Mathematician, writer and computer programmer: Ada Lovelace was ahead of her time. In the 1840s, she designed the first ever algorithm to be performed by a machine and has since become a symbol for women today in science, technology, engineering and mathematics (otherwise known as STEM).

October 13 is Ada Lovelace Day: A day to celebrate women in STEM and share the stories of female role models who have inspired others to participate in such a male-dominated field.

William Henry Mote Colored engraving based on Chalon portrait (1838) from Wikimedia Commons

William Henry Mote Colored engraving based on Chalon portrait (1838) from Wikimedia Commons

It’s easy to get involved! You can:

  • Send a Tweet
  • Update Facebook
  • Add a link to FindingAda.com on LinkedIn
  • Write about Ada Lovelace Day on your blog
  • Email your friends and/or relevant mailing lists
  • Post an item on LinkedIn or Facebook Groups

There are heaps of other great (and simple!) ways to get involved! You might like to brush up on your knowledge about women in science, mathematics, and engineering by having a browse through our QUT Library collection or read about QUT’s ongoing commitment to STEM.

Are you a woman working in STEM? We’d love to hear your story in the comments below! Who are your female STEM role models?

 

Look out, behind you! It’s some Bad Science!

As we all know, evaluating your resources is an important part of the research process. However, all resources aren’t created equal so how do you know whether what you’ve found is good or bad on the spectrum of quality?

Firstly you can attend a class in the QUT Library such as ‘Researching Made Easy’ or complete the STUDYSMART online Module on Evaluating Resources.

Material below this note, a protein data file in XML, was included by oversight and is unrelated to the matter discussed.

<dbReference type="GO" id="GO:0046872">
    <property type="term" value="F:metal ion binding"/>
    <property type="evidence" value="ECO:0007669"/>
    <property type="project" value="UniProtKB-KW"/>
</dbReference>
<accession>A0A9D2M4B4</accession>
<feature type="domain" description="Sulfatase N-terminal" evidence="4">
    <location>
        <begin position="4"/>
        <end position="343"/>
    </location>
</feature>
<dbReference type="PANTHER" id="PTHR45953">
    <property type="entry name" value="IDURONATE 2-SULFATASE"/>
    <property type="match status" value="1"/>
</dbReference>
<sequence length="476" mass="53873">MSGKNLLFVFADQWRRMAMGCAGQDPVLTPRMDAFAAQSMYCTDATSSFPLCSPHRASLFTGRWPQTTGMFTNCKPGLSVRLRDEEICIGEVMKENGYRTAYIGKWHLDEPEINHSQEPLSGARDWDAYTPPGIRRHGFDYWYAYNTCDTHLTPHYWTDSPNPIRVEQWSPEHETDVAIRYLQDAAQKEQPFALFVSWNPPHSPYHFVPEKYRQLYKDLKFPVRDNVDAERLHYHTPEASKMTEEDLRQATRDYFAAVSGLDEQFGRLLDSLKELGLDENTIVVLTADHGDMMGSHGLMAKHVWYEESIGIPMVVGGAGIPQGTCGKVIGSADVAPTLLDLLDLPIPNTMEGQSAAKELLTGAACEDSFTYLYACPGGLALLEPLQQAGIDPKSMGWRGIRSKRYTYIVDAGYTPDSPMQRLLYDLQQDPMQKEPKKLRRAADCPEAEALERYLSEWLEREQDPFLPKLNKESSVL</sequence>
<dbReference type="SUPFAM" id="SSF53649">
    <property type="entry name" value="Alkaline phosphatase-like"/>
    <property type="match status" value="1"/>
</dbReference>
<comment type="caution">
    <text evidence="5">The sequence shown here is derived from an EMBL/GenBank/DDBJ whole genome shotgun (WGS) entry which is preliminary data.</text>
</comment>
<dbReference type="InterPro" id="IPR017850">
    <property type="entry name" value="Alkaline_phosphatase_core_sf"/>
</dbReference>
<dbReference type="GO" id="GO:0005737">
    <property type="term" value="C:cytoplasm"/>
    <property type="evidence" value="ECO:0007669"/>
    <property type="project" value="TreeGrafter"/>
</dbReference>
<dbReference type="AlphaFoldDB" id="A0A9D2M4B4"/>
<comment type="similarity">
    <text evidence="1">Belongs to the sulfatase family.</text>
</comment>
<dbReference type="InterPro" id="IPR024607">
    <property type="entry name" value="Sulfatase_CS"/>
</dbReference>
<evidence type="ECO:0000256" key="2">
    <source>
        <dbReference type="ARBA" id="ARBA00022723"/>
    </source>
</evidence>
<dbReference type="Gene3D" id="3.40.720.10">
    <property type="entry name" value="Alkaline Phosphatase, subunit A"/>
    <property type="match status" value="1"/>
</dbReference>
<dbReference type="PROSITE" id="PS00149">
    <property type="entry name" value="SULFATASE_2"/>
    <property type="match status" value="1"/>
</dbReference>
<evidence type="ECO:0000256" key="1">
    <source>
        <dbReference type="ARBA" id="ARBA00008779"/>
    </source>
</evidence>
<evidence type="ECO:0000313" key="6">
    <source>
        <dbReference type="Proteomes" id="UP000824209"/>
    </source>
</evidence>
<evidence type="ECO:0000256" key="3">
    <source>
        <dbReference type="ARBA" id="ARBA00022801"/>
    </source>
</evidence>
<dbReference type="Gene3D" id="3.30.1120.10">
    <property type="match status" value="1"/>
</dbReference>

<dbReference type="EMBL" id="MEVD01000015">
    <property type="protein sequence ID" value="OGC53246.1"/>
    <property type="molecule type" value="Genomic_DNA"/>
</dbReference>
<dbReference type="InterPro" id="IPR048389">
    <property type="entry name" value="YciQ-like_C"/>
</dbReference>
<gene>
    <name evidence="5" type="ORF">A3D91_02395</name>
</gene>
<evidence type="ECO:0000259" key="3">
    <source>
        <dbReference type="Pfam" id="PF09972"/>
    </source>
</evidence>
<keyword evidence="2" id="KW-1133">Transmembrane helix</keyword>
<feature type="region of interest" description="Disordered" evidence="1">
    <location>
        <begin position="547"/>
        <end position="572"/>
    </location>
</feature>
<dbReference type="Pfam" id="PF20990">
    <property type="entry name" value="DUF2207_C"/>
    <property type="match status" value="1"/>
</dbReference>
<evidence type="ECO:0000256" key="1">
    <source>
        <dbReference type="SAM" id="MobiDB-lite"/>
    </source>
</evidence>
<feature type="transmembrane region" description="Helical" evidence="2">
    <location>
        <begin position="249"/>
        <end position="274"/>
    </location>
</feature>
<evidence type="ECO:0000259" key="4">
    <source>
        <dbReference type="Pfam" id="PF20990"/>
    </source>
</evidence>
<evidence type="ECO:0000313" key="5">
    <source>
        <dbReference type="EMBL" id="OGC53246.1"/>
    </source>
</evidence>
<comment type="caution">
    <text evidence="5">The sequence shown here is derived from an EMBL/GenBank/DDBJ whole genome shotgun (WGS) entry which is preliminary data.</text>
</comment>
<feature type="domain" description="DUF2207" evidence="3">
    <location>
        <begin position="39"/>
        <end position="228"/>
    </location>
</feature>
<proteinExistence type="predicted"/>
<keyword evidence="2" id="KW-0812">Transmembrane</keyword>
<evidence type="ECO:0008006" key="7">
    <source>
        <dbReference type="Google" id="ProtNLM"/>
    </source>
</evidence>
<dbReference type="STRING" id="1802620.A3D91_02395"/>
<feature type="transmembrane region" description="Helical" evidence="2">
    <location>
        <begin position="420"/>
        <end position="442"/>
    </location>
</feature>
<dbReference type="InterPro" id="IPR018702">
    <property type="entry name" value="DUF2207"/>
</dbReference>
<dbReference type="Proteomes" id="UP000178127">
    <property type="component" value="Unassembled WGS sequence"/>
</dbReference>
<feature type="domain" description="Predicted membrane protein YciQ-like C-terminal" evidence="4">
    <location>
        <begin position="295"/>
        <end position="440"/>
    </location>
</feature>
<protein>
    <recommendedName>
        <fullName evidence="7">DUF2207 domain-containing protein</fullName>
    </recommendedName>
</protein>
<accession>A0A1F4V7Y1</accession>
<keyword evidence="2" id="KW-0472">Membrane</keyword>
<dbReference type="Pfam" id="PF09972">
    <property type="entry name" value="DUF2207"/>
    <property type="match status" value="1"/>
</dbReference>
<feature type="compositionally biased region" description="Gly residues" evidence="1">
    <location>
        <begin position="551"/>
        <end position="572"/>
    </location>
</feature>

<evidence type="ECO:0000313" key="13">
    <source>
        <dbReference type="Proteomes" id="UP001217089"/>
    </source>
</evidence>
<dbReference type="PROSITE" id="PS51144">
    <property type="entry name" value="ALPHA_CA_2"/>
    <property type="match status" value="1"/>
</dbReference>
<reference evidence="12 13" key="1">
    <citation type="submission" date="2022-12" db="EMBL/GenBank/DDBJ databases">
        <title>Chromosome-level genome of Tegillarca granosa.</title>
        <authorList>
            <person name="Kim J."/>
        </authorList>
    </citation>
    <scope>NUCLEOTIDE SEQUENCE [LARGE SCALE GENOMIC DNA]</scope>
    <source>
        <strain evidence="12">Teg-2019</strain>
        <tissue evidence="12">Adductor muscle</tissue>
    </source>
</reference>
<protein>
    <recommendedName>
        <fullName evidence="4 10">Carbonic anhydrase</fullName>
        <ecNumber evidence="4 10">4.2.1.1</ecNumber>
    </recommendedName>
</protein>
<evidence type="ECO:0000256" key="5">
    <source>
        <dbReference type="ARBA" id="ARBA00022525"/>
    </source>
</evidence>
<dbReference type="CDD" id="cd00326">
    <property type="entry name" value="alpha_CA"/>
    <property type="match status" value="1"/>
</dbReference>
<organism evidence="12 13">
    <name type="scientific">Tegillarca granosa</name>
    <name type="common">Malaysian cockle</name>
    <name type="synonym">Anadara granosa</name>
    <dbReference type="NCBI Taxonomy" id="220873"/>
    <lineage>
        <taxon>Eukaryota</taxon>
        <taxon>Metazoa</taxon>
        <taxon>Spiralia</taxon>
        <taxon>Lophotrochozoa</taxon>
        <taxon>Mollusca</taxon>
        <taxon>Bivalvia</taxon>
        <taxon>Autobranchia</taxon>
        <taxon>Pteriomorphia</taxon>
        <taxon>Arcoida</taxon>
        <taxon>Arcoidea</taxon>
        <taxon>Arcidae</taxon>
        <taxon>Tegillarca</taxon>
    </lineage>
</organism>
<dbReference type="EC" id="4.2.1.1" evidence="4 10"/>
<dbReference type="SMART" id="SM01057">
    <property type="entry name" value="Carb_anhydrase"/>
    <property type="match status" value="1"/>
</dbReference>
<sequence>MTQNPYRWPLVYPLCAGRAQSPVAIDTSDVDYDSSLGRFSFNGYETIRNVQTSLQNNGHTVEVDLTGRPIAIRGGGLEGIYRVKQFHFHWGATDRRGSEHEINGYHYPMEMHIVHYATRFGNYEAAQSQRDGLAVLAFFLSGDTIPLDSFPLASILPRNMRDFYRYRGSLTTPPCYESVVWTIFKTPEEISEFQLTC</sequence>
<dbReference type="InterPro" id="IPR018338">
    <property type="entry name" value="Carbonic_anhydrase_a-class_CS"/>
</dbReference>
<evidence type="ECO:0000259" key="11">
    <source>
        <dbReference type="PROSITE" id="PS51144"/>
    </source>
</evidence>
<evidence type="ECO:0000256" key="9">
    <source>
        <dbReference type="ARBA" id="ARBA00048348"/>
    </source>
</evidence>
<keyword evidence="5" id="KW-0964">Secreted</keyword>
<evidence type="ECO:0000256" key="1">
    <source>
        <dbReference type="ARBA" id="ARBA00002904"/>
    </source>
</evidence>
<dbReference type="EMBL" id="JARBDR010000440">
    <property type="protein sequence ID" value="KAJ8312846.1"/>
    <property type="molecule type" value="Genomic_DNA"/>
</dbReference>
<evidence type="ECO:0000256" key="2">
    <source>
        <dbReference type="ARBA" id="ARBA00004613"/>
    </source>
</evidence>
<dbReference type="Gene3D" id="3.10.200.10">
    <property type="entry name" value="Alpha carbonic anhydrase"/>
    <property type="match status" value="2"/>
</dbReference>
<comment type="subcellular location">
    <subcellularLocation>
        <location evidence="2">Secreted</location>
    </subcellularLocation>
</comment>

In celebration of National Science Week here’s some additional  tips for the Scientists amongst us for spotting ‘Bad Science’ when evaluating the quality of our information resources. Below are 12 key things to look for when evaluating articles in the areas of Science or Medicine – in a handy, colourful, graphic form – to make assessing the quality of your articles that much easier. Key steps in evaluation include: the size of the sample in any research; no control group used in experiments; and looking for possible author bias or a conflict of interest.

So now you can evaluate with ease and banish bad science from your research forever!

'Spotting Bad Science' by Compound Interest (CC BY-NC-ND 4.0)

‘Spotting Bad Science’ by Compound Interest (CC BY-NC-ND 4.0)

Happy National Science Week!

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“Don’t Try This At Home!” by Mark (CC BY-NC-SA 2.0)

Gardens Point Library will be running a series of activities from 18-22 August to celebrate National Science Week. There is an amazing display in the entrance of Gardens Point Library that includes puzzles, microscopes, anatomy models and molecular models.

There will also be a number of challenges and special presentations at various times, including an egg drop challenge, unmanned aerial vehicles, solar observing (outside) and engineering challenges (towers and bridges). All things that you can’t (or shouldn’t) just do at home! Many of the activities are being run by the STIMulate Team (maths, science and IT support for learning).

So, come along and take part!

Program of Activities 

      QUTLibrary_NatScienceWeek_2014 (Click for full page view)